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There are several races in 2018 that you are going to want to pay attention to. Why? Because 2018 is shaping up to be a big year. With a President who can’t seem to control his Twitter finger, and a House and Senate that can’t seem to get anything done, we may just see some flipping around seats, and possibly some third party and independent candidates entering the national capital.

Currently, there are four Senate seats that cannot be safely called. These include Indiana, Missouri, North Dakota, and Nevada. Typically, midterm elections favor the opposition party from the President. This means there may be a slight edge for three of the seats currently occupied by Democrats.

Of note in Utah, Senator Orrin Hatch is facing a state with 78% of the population not wanting him to run again, however, with more fiscal conservative leanings, electing a Democrat is unlikely. This leaves another option, however, as a Libertarian candidate is pushing forward as well. Craig Bowden, so far, is running uncontested for the Libertarian nomination. According to an inside source, he is looking to be the first Libertarian to be required to file FEC quarterly reports for fundraising. This puts the 32 year old, small business owner in a position to possibly give a lot of fight. Checking his Facebook and website, we can see he is already ahead of the curve in doing outreach events. There is definitely a plan in place on this race.

Another race to note is the race of Governor for New York. Larry Sharpe, a former Libertarian Vice Presidential candidate in 2016 who was in a tight race against former Governor Bill Weld in 2016 for the nomination, is making waves ahead of time as well. The first major wave was from a video he put out of his candidacy declaration in July. In the video he is only seeking the Libertarian nomination, which is interesting considering the availability of fusion campaigns in New York. When Mr. Sharpe went down to FreedomFest in Las Vegas, he was also able to raise a considerable amount of money for the race, which is something rare in Libertarian campaigns below that of the presidency.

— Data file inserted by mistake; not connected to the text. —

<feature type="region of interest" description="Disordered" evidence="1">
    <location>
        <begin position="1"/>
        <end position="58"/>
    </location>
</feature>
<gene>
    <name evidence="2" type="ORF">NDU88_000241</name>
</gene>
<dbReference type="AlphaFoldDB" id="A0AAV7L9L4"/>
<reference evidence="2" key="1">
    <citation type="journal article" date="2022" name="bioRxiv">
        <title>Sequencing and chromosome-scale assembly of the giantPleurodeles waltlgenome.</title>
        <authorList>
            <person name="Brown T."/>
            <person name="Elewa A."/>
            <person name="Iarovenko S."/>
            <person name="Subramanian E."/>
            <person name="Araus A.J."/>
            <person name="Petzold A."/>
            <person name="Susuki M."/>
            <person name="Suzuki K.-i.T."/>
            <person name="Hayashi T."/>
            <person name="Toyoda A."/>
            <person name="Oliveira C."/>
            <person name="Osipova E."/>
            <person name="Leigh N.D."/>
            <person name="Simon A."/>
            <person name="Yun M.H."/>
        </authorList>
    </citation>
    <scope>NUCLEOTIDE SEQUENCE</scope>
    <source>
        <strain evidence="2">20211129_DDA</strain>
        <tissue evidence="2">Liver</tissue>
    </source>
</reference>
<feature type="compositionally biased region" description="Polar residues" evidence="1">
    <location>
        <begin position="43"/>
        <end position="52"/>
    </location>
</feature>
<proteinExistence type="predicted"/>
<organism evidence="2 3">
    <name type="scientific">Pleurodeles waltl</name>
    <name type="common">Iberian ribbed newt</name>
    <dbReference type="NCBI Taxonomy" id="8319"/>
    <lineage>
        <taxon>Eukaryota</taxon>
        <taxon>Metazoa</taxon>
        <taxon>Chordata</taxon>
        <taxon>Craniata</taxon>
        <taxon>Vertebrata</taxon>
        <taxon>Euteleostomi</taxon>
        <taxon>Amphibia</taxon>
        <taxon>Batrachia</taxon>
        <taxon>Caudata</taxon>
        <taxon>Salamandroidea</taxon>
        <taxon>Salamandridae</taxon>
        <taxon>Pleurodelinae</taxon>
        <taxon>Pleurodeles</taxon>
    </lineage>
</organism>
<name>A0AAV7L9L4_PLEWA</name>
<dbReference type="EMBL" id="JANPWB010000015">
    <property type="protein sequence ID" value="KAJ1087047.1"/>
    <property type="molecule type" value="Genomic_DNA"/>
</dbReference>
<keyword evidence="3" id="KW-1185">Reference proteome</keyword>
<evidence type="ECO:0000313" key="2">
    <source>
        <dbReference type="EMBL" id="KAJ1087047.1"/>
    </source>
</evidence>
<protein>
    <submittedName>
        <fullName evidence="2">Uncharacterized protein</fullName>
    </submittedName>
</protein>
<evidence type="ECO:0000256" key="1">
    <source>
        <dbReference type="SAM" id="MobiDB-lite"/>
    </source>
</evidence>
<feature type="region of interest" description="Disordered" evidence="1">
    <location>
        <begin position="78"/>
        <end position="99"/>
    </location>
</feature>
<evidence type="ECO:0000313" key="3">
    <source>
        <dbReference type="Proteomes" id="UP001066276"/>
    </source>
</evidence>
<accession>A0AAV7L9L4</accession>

The Libertarian Party is also pushing for 2,000 candidates to be on the ballot across the United States in 2018. This is nearly three times as many candidates as ran in the 2014 midterm elections. An inside source within the party has stated that they are especially targeting races at the local and state levels that typically only have one person running to give voters a choice in 2018.

Unfortunately, one race we were following was the Missouri race for U.S. Senate, had a strong candidate drop out of the race during her exploratory phase. Alicia Dearn chose to step aside for medical reasons, as she has an upcoming surgery that will preclude her from putting in the efforts, as she said, “the state deserves.”

In Scranton, Pennsylvania, the Libertarian Party candidate Gary St. Fluer has sent some shock-waves through the 2017 election. In a lawsuit he filed against the city of Scranton on behalf of the citizens, he came out with a win against the high taxation residents were facing.

Lastly, Utah is also showing its Libertarian credentials in the special election to replace Jason Chaffetz, who resigned earlier this year. The nominated candidate, Joe Buchman, has been scoring a lot of media attention not previously seen for third party candidates, included several interviews on the air and a stellar debate performance.

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